America’s standard Army ambulance during World War II was a Dodge 4x4 chassis mated with a body created at Wayne Works in Richmond, Indiana. A former bus-building company, Wayne made over 22,800 ambulance cabins designed to carry four wounded on stretchers or six seated, along with a driver and attendant. Unlike most other Dodge combat vehicles, ambulances were built with improved suspension for a smoother ride and came with built-in cabin heating. Some WC54s were converted to Signal Corps radio vans.
History of the Artifact
The First Geneva Convention recognized the red cross on a white background as the distinctive emblem to protect first aid volunteers and the wounded on the battlefield. Though developed in 1863, the red cross (and red crescent) became widely recognized during World War I, and its usage further expanded in World War II. Under the Geneva Convention any vehicle bearing the symbol is protected by international humanitarian law.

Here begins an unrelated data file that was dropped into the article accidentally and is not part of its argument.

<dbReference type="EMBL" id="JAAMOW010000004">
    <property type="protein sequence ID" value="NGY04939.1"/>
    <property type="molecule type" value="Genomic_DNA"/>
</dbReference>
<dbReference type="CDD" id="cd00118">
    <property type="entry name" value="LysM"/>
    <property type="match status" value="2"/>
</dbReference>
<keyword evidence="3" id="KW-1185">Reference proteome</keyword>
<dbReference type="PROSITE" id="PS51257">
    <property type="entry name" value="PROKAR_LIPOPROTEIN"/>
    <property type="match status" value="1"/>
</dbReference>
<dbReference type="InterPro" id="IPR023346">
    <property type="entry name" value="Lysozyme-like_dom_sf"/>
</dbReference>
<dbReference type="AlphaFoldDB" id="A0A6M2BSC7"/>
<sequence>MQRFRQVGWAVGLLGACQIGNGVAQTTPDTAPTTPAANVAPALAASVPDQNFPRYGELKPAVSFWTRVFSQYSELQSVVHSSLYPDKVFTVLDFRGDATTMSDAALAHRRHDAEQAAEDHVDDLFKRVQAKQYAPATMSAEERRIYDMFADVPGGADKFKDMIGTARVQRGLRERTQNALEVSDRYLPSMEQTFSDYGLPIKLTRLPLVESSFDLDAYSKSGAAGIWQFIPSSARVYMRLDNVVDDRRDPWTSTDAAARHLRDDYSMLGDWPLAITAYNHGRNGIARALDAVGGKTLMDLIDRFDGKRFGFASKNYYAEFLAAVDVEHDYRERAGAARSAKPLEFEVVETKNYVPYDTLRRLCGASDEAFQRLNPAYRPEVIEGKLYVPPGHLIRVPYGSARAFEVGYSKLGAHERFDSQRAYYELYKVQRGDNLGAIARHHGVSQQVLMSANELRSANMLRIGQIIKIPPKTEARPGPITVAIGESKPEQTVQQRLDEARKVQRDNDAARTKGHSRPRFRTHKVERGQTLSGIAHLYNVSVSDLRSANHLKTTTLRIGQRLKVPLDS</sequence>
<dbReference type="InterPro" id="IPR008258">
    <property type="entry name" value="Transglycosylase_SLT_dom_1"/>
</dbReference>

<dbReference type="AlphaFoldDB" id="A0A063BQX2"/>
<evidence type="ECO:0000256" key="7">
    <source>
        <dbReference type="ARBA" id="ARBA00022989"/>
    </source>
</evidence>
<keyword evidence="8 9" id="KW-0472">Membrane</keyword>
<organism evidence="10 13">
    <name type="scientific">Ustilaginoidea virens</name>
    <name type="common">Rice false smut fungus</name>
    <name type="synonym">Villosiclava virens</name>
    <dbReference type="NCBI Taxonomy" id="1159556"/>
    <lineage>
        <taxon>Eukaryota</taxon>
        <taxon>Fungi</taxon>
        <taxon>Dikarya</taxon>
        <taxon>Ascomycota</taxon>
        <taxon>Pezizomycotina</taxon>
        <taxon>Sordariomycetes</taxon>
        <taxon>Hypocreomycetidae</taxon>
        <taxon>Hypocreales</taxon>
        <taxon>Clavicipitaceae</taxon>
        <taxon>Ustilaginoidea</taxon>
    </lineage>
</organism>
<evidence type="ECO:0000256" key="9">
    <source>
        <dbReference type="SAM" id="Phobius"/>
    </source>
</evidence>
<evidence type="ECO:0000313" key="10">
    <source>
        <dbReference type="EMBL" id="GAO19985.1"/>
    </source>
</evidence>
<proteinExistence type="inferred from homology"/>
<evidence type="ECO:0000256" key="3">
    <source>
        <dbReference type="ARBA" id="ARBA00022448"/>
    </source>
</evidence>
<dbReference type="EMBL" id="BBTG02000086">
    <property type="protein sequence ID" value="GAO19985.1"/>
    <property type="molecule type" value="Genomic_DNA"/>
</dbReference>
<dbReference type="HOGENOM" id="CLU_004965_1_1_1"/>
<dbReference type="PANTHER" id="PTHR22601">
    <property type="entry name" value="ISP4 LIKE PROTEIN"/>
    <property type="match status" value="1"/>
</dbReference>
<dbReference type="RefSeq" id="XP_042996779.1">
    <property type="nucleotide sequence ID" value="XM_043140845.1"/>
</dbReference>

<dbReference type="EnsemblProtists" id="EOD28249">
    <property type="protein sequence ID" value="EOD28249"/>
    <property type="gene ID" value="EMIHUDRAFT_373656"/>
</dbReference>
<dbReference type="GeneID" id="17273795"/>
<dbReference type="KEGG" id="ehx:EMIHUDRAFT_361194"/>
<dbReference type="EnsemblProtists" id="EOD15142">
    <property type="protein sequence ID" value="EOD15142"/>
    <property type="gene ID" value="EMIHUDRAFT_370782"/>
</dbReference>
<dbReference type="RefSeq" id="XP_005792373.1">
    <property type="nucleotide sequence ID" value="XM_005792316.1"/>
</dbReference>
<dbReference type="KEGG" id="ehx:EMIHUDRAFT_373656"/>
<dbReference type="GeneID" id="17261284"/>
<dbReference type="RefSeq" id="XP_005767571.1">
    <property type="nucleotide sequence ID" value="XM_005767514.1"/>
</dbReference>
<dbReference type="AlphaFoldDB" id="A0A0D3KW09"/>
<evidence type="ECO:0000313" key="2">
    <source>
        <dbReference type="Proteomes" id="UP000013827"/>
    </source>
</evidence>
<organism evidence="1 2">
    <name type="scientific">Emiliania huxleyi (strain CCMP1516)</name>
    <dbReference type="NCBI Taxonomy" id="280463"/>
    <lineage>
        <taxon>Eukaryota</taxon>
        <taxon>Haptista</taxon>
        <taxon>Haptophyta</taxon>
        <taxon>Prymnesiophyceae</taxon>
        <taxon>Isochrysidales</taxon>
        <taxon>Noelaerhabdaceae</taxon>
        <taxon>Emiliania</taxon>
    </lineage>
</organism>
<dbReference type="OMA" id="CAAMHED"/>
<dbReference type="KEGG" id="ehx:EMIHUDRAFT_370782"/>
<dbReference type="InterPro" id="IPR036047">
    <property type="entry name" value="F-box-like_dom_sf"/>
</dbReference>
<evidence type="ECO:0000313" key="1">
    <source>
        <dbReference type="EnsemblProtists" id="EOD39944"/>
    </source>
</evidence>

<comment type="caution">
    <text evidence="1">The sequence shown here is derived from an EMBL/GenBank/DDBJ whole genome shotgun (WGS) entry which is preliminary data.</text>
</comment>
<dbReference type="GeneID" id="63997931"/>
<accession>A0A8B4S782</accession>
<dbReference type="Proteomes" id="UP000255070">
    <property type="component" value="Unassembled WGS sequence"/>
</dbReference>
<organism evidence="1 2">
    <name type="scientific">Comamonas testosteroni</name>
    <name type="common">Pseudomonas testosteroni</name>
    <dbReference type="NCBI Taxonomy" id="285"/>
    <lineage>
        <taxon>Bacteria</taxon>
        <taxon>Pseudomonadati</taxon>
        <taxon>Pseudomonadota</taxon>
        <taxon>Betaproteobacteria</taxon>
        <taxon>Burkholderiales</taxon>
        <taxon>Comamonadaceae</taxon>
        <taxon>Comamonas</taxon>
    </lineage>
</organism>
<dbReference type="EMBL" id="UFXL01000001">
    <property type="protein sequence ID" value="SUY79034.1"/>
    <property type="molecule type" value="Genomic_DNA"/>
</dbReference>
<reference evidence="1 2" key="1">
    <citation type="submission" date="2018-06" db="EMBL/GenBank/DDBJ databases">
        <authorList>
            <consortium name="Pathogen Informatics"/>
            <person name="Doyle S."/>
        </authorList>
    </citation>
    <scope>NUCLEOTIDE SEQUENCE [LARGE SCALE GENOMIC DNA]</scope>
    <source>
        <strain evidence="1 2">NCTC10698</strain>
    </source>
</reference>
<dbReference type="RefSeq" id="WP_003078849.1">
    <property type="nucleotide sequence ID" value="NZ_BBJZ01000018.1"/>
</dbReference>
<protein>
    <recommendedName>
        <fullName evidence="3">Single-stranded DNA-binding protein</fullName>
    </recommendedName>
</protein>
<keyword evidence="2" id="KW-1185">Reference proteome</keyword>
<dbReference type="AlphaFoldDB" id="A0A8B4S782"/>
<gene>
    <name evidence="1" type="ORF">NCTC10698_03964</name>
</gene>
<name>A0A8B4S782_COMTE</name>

Like other Dodge vehicles, the WC54 was well-liked and considered rugged and dependable. The U.S. Army used the vehicles, often called “meat wagons” by troops, through the Korean War. European countries including France, Norway, the Netherlands, and Denmark used WC54s into the 1960s.